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Sure. Thanks for the question. As far as the quantification of how much was the tariff piece of the gross margin, I put it in order. We haven't quantified the exact or provided the exact basis point amount, but it's in order. So we started with the higher shipping cost, and then said that it was the tariff impact. What we have said about the total impact is that we are taking the amount that we're producing out of China and taking it down to half next year. We have not disclosed the total dollar impact of what this means to us, but obviously, it's material, and obviously continues to be a moving target. But given the strength of our underlying business and our proactive mitigation strategies that are clearly working and the fact that we are able to cover that cost within the P&L in the second quarter, obviously you still have margin expansion and the fact that we've now covered it within our future guidance gives us a lot of confidence in our ability to do that.

And so as we've said before, the fact that we have been executing on this tariff mitigation strategy and continuing to move product out of China, accelerating tariff-related receipts, driving incremental cost renegotiations, implementing select price increases and all of the material cost reductions that we're seeing with SG&A at 120 basis points leverage, we feel very confident in our ability to cover the impact of these going forward.

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Katharine Amanda McShane, Goldman Sachs Group Inc., Research Division - Equity Analyst [4]

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Okay. Great. And if I could just follow up with one question on prices. I think you mentioned, too, that you did raise prices slightly because of the impact from tariffs. I just wondered in your guidance for the rest of the year, how much you're contemplating with regards to unit degradation as you had to increase some price.

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Laura J. Alber, Williams-Sonoma, Inc. - CEO, President & Director [5]

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Sure, Kate. It's Laura. When it comes to price increases, every brand, every category, every product is different. And what's reflected in our guidance is based on the extent of testing we've been doing on pricing, elasticity with our customers and also the cost savings we've identified in the P&L. And of course, we're doing everything else we can to protect our customers and not raise prices, including, as Julie went through, resourcing and renegotiating costs with our vendors and finding cost opportunities in other areas of the business. Because, as you know, our focus remains on providing the best value to our customer and we're always testing, we're always refining our pricing strategy. And the good news is we've been able to take select price increases because our value is so strong, and we've also, as Julie said, move products out. We've renegotiated with our current vendors, and we're also adding more value-oriented collections across the brand, which are going to allow us to continue to offer our customers top quality at the best value.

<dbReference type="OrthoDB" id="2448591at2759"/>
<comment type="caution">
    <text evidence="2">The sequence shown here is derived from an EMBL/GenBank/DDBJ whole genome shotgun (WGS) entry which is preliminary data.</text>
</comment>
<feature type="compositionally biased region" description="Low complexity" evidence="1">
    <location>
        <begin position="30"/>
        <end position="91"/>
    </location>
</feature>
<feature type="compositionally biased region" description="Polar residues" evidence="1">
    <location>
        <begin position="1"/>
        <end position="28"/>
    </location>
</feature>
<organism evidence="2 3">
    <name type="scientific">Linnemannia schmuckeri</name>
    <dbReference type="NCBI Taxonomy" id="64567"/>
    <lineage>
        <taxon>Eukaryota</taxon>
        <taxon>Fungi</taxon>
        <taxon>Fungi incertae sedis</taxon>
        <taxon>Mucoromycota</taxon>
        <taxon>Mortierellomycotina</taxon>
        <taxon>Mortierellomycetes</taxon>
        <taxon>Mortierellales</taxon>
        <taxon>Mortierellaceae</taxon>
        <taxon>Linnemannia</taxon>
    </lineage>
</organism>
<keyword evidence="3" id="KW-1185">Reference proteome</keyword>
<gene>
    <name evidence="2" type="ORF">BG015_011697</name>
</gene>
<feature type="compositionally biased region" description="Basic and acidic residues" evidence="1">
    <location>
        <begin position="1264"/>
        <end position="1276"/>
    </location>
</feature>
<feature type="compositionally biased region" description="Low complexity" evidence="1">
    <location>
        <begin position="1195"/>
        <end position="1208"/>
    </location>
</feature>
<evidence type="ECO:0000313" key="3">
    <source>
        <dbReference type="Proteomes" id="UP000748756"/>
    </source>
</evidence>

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Operator [6]

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Next, we'll hear from Michael Lasser with UBS.

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Michael Lasser, UBS Investment Bank, Research Division - MD and Equity Research Analyst of Consumer Hardlines [7]

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The last week, you probably had a plan in place that was going to influence what your guidance for the full year is, and then Friday, the new tariffs were announced. So what changed within your plan from last week prior to the announcement of the new tariff to today?

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Julie P. Whalen, Williams-Sonoma, Inc. - Executive VP & CFO [8]

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Thanks for the question. This is Julie. Our guidance would have been higher is the short answer to that. So clearly, given the news that we got on Friday afternoon, it made us rethink about our guidance and the fact that we're committed to absorbing the List 4 tariffs and the List 3 tariffs going from 25% to 30%, now List 4 going to 15% , that made us rethink our guidance. But for those tariffs, it would have been much higher.

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Laura J. Alber, Williams-Sonoma, Inc. - CEO, President & Director [9]

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And I'd say that we're -- as much as there's a lot of macro uncertainty and we're well aware of what's going on the world, we're not seeing any weakness with our customer, with our brands. We're seeing very strong metrics across the board from traffic to the websites, new customer accounts and really strong reaction to our introductions and our big bet. So we don't want to be overly conservative either. We're seeing really strong results and we're very optimistic about the balance of the year. And let's hope that we get to a trade agreement that is a benefit and more upside.

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Michael Lasser, UBS Investment Bank, Research Division - MD and Equity Research Analyst of Consumer Hardlines [10]